What Is Your Payment Structure?
The framework of your payment structure can help save you from a lot of trouble. How? It is what establishes the terms of how the payment will flow throughout the course of the service. It also specifies when the sum will be paid and what the mode of payment would be. What is your booking fee? Do you want the payment to be given in installments? How close to the wedding do you expect to receive the payment? What will be your course of action if the client hasn’t released the final payment? These minute but important details need to be clearly stated in the payment structure segment of your contract (that you have your client signed). Call it a safe bet, but oftentimes, it can work to exercise a policy that imposes some percent (40%, 50%, etc.) of the total amount as upfront payment. Some structures even exercise late payment penalties depending on the due date decided. So go over different payment structures, brainstorm on what you think might work best for your wedding photography business, and then implement the devised plan.
4 Tips To Avoid & Deal With Late Payments Situations
1. Provide An Overview Of Your Payment Structure
You might have already done it before during the contract signing, but it never hurts to simply remind your clients about the payment terms once again. Walk them through the payment process – the what, how, and when, all of it. Set expectations from the start about any penalties that you might have imposed. And highlight all of this information in each of the invoices that you send. This makes it easier for the client to have a clear understanding of the process. The goal is to keep your clients informed about the terms of the payments every step of the way.
Suggested Read: Pricing Your Photography: A Wedding Photographer’s Guide
2. Automate Reminders
Keeping track of multiple payment timelines can be tricky, and the last thing you want is for anything to get lost on the way or get delayed because you forgot to send a payment reminder. While your client is expected to stick with the agreed payment plan even without being reminded about it, a reminder always helps to see if you are on the same page. More often than not, a client might just get caught up in something and the due date might slip their mind. In such cases, a gentle reminder can help get things back on track. And to make this process seamless for you, you could even try automating the process. This way, you could send automated reminder emails when a payment due date is approaching or if it has passed its due date. There are multiple software that you can use to automate the process.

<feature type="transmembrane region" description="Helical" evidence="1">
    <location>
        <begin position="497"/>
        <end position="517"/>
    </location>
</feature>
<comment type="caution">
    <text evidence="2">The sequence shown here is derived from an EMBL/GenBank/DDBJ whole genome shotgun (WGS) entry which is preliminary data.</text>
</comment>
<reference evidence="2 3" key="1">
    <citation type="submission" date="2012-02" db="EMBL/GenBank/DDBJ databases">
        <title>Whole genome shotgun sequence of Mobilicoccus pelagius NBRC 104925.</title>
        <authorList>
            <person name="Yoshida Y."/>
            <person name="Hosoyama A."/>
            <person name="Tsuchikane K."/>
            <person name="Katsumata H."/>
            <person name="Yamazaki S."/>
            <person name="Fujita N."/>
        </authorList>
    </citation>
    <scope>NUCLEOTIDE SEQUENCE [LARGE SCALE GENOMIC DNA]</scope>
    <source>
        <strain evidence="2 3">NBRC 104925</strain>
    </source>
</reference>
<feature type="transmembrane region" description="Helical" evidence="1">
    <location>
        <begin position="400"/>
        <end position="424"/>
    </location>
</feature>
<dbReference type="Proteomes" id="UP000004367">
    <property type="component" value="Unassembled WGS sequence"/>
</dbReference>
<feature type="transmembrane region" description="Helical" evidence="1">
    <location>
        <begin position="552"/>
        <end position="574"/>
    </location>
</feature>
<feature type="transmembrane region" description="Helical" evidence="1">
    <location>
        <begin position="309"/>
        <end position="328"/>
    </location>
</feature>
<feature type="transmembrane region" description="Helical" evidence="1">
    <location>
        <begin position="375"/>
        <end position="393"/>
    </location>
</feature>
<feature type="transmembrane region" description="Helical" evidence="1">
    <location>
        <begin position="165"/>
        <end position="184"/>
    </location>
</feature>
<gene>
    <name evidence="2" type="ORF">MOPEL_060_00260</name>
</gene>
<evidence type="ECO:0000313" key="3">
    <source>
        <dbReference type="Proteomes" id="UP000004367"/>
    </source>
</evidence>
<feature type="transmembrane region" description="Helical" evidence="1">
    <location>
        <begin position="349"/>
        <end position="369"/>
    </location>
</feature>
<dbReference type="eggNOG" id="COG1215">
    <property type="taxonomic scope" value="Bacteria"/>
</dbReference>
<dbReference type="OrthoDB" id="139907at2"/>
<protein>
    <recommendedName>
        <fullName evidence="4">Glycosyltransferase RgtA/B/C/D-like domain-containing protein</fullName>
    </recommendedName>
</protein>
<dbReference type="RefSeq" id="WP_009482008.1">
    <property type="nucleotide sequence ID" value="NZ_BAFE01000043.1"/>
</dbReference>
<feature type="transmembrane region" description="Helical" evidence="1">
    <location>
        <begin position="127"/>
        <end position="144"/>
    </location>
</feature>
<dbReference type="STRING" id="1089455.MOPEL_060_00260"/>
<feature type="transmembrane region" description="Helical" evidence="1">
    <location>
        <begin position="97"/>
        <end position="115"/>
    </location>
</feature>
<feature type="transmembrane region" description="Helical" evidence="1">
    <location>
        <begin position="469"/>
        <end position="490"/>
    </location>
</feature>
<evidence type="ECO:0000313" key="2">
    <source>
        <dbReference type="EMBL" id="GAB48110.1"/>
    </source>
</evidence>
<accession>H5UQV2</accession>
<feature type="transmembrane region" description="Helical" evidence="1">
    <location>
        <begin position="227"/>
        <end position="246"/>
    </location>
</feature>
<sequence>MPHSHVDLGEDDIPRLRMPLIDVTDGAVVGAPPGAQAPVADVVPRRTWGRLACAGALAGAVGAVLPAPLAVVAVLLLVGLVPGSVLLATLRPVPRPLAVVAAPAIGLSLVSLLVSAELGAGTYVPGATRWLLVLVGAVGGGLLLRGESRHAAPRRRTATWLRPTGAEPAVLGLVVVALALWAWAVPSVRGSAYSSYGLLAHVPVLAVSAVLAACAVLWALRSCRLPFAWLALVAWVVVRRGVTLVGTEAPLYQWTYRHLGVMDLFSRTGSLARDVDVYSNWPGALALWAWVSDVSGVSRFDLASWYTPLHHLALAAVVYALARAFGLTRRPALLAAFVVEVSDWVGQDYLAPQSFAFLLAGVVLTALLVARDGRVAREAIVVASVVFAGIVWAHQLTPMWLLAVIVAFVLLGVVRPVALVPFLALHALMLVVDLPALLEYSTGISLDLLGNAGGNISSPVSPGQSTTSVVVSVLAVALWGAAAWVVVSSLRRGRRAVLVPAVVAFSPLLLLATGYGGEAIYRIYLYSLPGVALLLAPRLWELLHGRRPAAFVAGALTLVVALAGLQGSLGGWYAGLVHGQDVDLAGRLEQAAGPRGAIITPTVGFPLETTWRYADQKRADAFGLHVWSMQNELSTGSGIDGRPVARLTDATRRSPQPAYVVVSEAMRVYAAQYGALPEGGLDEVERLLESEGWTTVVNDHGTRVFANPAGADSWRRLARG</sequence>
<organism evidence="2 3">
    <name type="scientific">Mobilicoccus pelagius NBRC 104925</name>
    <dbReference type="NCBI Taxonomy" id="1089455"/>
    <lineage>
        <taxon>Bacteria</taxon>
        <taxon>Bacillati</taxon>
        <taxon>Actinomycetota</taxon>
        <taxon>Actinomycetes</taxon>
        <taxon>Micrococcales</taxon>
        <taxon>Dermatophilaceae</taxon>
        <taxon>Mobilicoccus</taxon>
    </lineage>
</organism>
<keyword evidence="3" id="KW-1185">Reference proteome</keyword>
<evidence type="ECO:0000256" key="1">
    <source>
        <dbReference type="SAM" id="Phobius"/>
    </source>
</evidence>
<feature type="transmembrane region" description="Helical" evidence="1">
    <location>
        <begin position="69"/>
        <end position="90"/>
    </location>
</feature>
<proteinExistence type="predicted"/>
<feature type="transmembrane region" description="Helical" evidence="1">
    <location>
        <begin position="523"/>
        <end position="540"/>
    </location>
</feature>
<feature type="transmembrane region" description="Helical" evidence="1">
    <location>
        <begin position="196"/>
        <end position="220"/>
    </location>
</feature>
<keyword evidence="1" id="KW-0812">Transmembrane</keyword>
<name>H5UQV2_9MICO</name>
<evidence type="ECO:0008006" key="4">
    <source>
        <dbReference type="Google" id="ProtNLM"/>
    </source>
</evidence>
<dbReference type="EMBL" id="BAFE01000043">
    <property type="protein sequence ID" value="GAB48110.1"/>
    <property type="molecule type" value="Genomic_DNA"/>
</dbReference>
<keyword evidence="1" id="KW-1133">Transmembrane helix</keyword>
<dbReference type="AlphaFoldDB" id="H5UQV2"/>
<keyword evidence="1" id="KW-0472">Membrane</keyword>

It’s best not to jump to conclusions when you can confirm and be sure. Therefore, the next thing on the list is to professionally communicate with the client if they are facing any issues delivering the payment. And put across your point clearly, but remember to be polite. After all, you are running a business, and you have all the reasons to explain your situation to your clients. Talk about how late payments affect your business’s cash flow. If possible, work on ways to find a middle ground and look for solutions to help them pay you on time. Maybe, you can ask them to pay you in installments or, if it suits you, you could even propose a revised payment date, with no late fee.
Suggested Read: Tips To Maintain Wedding Photography Client Relationships
4. Consult Your Attorney
You have sent out multiple follow-up emails, reminders, and even called a number of times, and still haven’t heard back from the client? In such circumstances, it is wise to consult your attorney to discuss the situation and the course of action that you wish to follow. Again, this might not be something you would look forward to, but it is better to be safe and sure than sorry. And consulting your attorney will give you a clear understanding of all the options available and which course of action to take in case of a crisis.
Don’t Be Hesitant To Ask
We understand that it is no fun to chase clients for overdue payments. It is a sticky ground that no business owner would want to be in, and more so if you are in the creative field. Some of you might even be very hesitant to initiate that conversation. But remember, it is your money, the amount that your client legally agreed to pay you by a specific due date. So don’t be hesitant; it is part of your job to send your clients timely invoices and follow-up emails and ask for the sum promised to you. At the end of the day, the money is rightfully yours for the services you provide as a wedding photographer.
Further Read: Standard Photography Contract Simplified
Here at ShootDotEdit, we look forward to helping you grow your wedding photography business. We also offer professional photo editing services to help lessen your post-production workload so you can focus on your business. To learn more about our services, take a look at our pricing plans.